Today is Australia Day, January 26, 2013.
As I watch what is going on around me, I see a lot of frenetic stuff, the hype at the cricket, crowds of people carrying “Australia” bags, hats and eskies, Pollies offering platitudes for a sound-bite, and many group BBQ’s at the local park.
All good stuff, but should there be more?
The Australia now is a vastly changed place to just a generation ago, and my grandfather, a digger who spent a vacation in France in 1917 simply would not recognise it, although he bled for it. We are a polyglot nation, remarkably able to absorb and celebrate difference, now removed from our European roots and finding a way in Asia, wealthy in many ways, but twitchy and suspicious of those we do not know, and authority, and nervous about the future.
We are like a kid who realises he is now alone in the world, and has to stand up for himself, but is not too sure how to do it.
So what will we look like in another generation, by 2050?
I suspect the things that seem to occupy our minds now will mostly be seen as trivial excursions by then, and we will be paying a high price for ignoring the things that are important but not urgent, at least in the minds of those supposed to think about these things for longer than an election cycle. The education of our kids, and their kids, real education, to think, question, and be prepared to defend a conclusion, our research capability, both public and private, and the capacity to commercialise that knowledge, the selling off of our national estate, and the determination to dig up everything, flog it at commodity prices, and import the manufactured product as our own manufacturing capability withers on the vine.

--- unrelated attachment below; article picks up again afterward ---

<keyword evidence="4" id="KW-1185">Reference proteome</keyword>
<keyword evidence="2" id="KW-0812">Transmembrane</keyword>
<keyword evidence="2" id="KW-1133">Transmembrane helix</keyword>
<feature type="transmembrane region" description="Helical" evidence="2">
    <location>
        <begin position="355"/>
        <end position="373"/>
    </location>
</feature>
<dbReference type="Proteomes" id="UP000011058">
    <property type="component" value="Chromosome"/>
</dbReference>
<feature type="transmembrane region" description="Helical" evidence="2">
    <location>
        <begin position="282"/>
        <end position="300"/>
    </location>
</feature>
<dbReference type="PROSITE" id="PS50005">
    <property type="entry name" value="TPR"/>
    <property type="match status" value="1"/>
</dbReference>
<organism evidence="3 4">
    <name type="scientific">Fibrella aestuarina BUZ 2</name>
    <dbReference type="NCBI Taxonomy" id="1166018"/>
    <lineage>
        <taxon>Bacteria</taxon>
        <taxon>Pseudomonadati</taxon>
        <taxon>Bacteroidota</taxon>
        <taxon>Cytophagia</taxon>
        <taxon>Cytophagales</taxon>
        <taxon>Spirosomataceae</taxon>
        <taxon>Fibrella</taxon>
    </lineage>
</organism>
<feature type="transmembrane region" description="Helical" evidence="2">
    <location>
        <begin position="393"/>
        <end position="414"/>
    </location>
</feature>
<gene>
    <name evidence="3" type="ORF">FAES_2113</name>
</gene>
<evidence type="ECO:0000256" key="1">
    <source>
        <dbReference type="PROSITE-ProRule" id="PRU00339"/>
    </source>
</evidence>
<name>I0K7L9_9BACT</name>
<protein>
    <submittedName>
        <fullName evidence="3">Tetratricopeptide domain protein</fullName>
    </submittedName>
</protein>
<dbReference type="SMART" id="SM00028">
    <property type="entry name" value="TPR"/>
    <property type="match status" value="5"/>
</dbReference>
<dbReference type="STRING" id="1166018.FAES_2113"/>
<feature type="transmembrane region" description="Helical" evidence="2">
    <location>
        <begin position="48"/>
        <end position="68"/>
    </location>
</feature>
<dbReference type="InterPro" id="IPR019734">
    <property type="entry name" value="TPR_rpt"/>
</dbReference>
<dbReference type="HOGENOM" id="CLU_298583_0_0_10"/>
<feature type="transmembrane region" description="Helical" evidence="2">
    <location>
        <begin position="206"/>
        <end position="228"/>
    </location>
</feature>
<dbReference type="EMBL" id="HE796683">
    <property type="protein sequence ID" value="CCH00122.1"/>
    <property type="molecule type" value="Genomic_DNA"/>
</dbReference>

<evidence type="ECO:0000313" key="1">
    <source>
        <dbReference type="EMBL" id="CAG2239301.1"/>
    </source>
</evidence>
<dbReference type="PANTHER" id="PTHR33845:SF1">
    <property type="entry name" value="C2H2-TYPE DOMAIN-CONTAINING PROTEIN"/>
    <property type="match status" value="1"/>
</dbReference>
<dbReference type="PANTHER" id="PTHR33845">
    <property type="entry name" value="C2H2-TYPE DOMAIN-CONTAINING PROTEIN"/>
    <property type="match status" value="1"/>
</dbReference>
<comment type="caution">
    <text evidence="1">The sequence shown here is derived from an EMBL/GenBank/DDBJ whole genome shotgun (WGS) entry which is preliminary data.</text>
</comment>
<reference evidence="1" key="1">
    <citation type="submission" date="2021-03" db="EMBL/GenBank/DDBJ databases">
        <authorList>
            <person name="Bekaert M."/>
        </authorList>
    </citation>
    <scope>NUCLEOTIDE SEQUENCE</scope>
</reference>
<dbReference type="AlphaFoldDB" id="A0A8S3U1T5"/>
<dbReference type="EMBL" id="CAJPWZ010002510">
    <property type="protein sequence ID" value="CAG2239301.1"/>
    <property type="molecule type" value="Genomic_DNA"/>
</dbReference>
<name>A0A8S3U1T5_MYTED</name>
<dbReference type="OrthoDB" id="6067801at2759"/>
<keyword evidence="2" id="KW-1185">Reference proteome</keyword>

As Australian day 2013 closes with another display of fireworks and platitudes, we Austalians should stop and think, project ourselves forward 50 years, and ask, “what do we want the place to look like?’. Then, for a change, lets demand that those visions become part of the public debate, not sidelined by today’s celebrity nonsense.